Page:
Barrick Goes Worst to First on Bets Gold Bottomed: Canada Credit
Barrick Gold Corp. (ABX), the largest miner of the metal, has gone from the worst performer to the best among Canadian firms with U.S. dollar bonds, on bets gold prices have bottomed out after the biggest drop in 90 years.
Barrick bonds returned an average 3.2 percent this month, the most among the 50 largest issuers tracked by the Bank of America Merrill Lynch U.S. Corporate & Yankees Canadian Issuers Index. Barrick’s 5.25 percent notes due in April 2042 rose 5.1 percent in July, the biggest advance in the index. Last month the company’s debt was the biggest loser among the largest issuers on the index with a 10 percent decline, the data show.
Gold miners, including Goldcorp Inc. (G), the world’s biggest by market value, have announced at least $15 billion of writedowns in the past two months after the precious metal’s steepest quarterly drop in London trading in more than nine decades. The metal’s price has risen from almost a three-year low at the end of June, when Barrick announced it may write down as much as $5.5 billion.
“I think there’s a good chance we bottomed out,” said Scott MacDonald, who helps manage $600 million as head of research at MC Asset Management Holdings LLC in Stamford Connecticut. “You had a bubble in prices. You burst the bubble. Prices became more reasonable, and investors now feel the water is OK to go back in.”
The rise in Barrick debt this month compares with a 0.6 percent return for the Yankee index and a gain of 0.3 percent for Canadian corporate debt. Even with the July rally, Barrick bonds have declined 14 percent this year, compared with a 3.2 percent decline in the Yankee index.
Elsewhere in credit markets, Canda’s 10-year benchmark government bonds fell, with yields rising three basis points or 0.03 percentage point. The 1.5 percent security maturing in June 2023 lost 23 cents to C$91.53.
The extra yield investors demand to own the debt of Canadian investment-grade corporations rather than the federal government fell two basis points last week, or 0.02 percentage point, to 122 basis points, according to the Bank of America Merrill Lynch Canada Corporate Index. Yields rose to 3.14 percent, from 3.09 percent July 19.
Spreads on provincial bonds rose one basis point, or 0.01 percentage point last week to 73 basis points, according to Bank of America’s Canadian Provincial & Municipal Index. Yields increased to 2.95 percent, from 2.88 percent.
Corporate debt has gained 0.09 percent this year while provincial securities have lost 2.4 percent. Federal-government bonds have dropped 2.4 percent, Merrill Lynch data show.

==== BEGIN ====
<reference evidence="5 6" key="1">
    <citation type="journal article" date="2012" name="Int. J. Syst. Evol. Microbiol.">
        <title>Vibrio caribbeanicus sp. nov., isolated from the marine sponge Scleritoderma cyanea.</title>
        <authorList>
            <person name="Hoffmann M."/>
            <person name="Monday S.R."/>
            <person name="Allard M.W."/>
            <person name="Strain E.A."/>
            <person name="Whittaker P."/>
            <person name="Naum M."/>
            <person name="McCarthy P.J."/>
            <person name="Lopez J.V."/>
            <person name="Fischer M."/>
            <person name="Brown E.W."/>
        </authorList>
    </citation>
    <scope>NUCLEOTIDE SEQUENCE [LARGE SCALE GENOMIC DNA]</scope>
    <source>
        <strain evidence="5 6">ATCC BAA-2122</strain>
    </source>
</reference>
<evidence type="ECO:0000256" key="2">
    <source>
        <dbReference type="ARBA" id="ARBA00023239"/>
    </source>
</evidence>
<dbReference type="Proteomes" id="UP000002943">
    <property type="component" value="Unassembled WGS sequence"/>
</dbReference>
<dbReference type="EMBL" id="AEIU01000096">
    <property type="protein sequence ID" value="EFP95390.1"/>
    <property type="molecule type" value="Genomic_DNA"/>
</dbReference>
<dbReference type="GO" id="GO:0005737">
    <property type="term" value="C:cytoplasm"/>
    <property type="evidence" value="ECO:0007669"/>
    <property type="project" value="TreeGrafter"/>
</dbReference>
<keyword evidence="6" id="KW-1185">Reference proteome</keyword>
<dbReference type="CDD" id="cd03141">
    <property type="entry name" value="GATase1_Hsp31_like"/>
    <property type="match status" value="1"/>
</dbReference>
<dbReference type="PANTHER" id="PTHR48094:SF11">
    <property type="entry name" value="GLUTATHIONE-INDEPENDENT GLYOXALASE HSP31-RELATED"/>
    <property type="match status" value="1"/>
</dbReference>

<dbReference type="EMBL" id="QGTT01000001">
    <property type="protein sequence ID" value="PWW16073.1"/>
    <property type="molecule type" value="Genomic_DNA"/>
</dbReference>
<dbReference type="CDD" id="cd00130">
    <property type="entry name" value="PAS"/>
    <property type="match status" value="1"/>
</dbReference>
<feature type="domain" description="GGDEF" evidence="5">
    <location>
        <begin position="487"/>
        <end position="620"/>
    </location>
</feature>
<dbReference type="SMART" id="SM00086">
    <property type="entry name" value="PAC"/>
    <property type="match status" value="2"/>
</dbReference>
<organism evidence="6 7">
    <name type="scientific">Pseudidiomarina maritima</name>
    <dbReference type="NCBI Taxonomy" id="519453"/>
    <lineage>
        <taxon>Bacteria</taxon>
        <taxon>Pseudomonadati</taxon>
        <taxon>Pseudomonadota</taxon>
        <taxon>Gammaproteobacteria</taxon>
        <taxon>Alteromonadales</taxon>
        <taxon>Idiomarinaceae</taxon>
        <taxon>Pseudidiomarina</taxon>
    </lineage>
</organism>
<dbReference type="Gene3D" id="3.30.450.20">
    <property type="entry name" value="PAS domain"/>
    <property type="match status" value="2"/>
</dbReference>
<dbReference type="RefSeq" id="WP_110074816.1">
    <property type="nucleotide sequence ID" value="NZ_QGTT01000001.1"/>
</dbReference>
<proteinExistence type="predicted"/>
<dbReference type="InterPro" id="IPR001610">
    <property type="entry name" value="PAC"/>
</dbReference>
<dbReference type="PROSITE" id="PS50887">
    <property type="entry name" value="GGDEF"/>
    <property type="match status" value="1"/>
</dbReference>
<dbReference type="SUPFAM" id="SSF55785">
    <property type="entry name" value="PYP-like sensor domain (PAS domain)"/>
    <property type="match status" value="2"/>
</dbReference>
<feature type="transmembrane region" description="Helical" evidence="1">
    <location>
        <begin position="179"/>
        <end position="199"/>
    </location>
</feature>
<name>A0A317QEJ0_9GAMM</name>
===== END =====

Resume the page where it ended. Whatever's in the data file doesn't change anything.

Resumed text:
Gold futures in New York have risen 8.4 percent this month to $1,333.40 an ounce, the first monthly rise since November. The metal could rise to $1,600 an ounce by the end of the year, Commerzbank AG, Germany’s second-biggest bank, said in a note July 15. Gold will end the year at $1,314 per ounce, according to the median forecast in a Bloomberg survey of 27 economists.
“That’s led some people to believe that perhaps that drop” to $1,250 an ounce in June was a floor, said Keith Hoppe, who helps manage $82 billion as an analyst at Thrivent Financial for Lutherans, by phone from Minneapolis. “When the gold price firmed up, people are looking at it thinking, ‘Well, a lot of the time the markets overreact.’ And perhaps they sold off the Barrick bonds too much and they decided to step back in and buy.”
Barrick’s credit rating was cut to Baa2 with a negative outlook by Moody’s Investors Service on April 24. Two days later it was cut to BBB with a negative outlook by Standard & Poor’s, which cited the company’s rising debt and delays at its Pascua-Lama project in Chile and Argentina.
The Toronto-based miner, whose shares have plunged almost by half this year, has responded by cutting costs and selling assets. The company announced C$455 million of asset sales in the past month.
The cost to insure Barrick’s debt from default for five years fell the most last week among 27 Canadian issuers with U.S. dollar debt, dropping 13 basis points to 293 basis points, according to prices compiled by Bloomberg.
A basis point equals $1,000 annually on a contract protecting $10 million of debt.
“Barrick made announcements that they’re going to protect their balance sheet and their rating,” Hoppe said. “With some ratings pressure they have some levers to pull and Barrick has demonstrated that they’re going to do that.”
The company is expected to report Aug. 1 that second-quarter profit excluding one-time items fell 26 percent to 58 cents a share, according to the average of 19 analysts’ estimates compiled by Bloomberg.
The company said July 1 it may take a writedown of as much as $5.5 billion on its Pascua-Lama project. It also slowed construction, bringing total spending on the project in 2013 and 2014 down $1.5 billion to $1.8 billion.
“Being more profitable is better than being bigger,” Jamie Sokalsky, the company’s chief executive officer said May 22. “If we divested of some of those smaller, higher-cost assets and came down to a suite of assets that are long-lived and lower-cost and more valuable, I think that ultimately that can be a better investment proposition.”
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